How To Treat Your Dog For Dehydration.



Treating Your Dog for Dehydration

Dehydration in dogs can be a serious matter.  Whether caused by illness, exposure to heat, or a simple lack of fluid intake, dehydration must be addressed immediately and, left untreated, can cause multiple health problems including organ failure and death.  It is very easy for a dog to become dehydrated; easier than many pet owners realize.  Fortunately it is also easy to prevent dehydration in dogs and it is very important to do so.

Dehydration is an excess loss of bodily fluids.  It most often involves the loss of water and minerals such as sodium, chloride, and potassium; collectively called electrolytes.  Dehydration in dogs can be caused by illness (especially if the dog has a fever), exposure to extreme heat, and a number of other factors.  A dog’s natural act of panting causes a loss of fluids and can result in dehydration if they are not replaced.  Remember that dogs lack sweat glands to keep them cool.  They pant in an effort to regulate their body temperature.  A panting dog is a hot dog.

Preventing Dog Dehydration

The best way to prevent dehydration is to make sure your dog has plenty of fresh water available.  The dog should always have at least one full bowl of water available at all times and, if the dog has the run of the house, bowls in various locations may be appropriate.  If you live in a dry climate dogs should be kept indoors as much as possible, especially in the hot summer months.  When they are outdoors it is imperative that dogs have an available supply of fresh water.  Moist foods also help maintain appropriate levels of bodily fluids in dogs.  Dry foods are important for a dog’s dental health, but moist foods are a good idea as well.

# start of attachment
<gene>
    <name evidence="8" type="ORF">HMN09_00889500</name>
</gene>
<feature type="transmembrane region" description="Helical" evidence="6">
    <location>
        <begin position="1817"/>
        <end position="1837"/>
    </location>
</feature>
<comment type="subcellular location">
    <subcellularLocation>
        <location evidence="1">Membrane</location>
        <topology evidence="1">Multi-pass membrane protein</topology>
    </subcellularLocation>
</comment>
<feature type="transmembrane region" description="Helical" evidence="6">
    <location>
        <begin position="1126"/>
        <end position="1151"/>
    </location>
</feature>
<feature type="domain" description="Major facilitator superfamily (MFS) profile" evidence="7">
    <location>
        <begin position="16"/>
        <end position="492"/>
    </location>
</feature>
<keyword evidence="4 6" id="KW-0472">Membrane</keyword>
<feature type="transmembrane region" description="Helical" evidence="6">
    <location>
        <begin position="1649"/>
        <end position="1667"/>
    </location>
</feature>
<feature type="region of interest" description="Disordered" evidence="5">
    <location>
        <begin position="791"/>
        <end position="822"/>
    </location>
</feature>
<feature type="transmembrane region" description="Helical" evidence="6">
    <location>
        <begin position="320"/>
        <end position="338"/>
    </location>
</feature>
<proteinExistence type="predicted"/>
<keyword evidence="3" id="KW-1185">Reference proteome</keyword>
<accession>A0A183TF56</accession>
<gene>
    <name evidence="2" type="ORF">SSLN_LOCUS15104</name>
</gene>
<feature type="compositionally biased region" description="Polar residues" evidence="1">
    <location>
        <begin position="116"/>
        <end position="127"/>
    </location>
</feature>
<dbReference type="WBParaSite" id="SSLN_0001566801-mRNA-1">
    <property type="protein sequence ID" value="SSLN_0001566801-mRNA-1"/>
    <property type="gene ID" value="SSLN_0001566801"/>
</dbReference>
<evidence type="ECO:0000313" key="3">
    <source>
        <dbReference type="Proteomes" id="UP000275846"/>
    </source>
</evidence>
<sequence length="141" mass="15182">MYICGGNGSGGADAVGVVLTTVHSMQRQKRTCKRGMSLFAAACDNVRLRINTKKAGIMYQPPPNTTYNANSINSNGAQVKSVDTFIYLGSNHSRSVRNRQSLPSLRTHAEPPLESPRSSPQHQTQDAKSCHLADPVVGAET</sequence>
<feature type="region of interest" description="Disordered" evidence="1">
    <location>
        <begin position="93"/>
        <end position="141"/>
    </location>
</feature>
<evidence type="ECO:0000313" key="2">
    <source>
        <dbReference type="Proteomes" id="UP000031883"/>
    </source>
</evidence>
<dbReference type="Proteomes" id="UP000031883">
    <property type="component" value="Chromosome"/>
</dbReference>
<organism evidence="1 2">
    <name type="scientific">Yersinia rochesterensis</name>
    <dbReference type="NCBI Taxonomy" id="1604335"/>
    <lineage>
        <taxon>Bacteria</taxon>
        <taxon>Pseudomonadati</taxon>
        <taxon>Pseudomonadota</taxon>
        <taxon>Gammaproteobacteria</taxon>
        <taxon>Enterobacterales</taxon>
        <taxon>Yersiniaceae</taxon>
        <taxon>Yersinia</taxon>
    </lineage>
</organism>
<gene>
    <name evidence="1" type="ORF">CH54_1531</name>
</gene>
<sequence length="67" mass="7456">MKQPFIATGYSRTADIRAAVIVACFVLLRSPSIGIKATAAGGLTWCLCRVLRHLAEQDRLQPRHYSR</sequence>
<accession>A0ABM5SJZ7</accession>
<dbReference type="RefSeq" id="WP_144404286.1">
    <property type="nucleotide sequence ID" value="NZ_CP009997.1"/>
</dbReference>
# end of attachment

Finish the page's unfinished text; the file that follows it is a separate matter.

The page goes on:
Treating a Dehydrated Dog

If you suspect that your dog is dehydrated, get it some water immediately and then get it to the vet.  Signs of dehydration can include a lack of elasticity to the skin, dry and sunken eyes, and a dry mouth and nose.  Dehydrated dogs will also experience a delay in capillary refill time.  To test for this, pull the dog’s lip away from its gum (gently) and press a finger against the gum until the area whitens.  Release your finger and the color should return to the area almost immediately.  A delay could be an indication of dehydration.

Lots of water is the best way to replace fluids, but a severely dehydrated dog should not be allowed to take in large amounts at once.  This will result in vomiting and a further loss of fluids.  Instead let the dog drink small amounts over a period of time.  Electrolytes can be replaced with a hydrating solution.  Pedialyte, a water and electrolyte product sold for infants is suitable for dogs as well.  Of course any dog that seems dehydrated or refuses to drink should be seen by a vet to determine appropriate treatment and whether the dehydration is a symptom of some other ailment.



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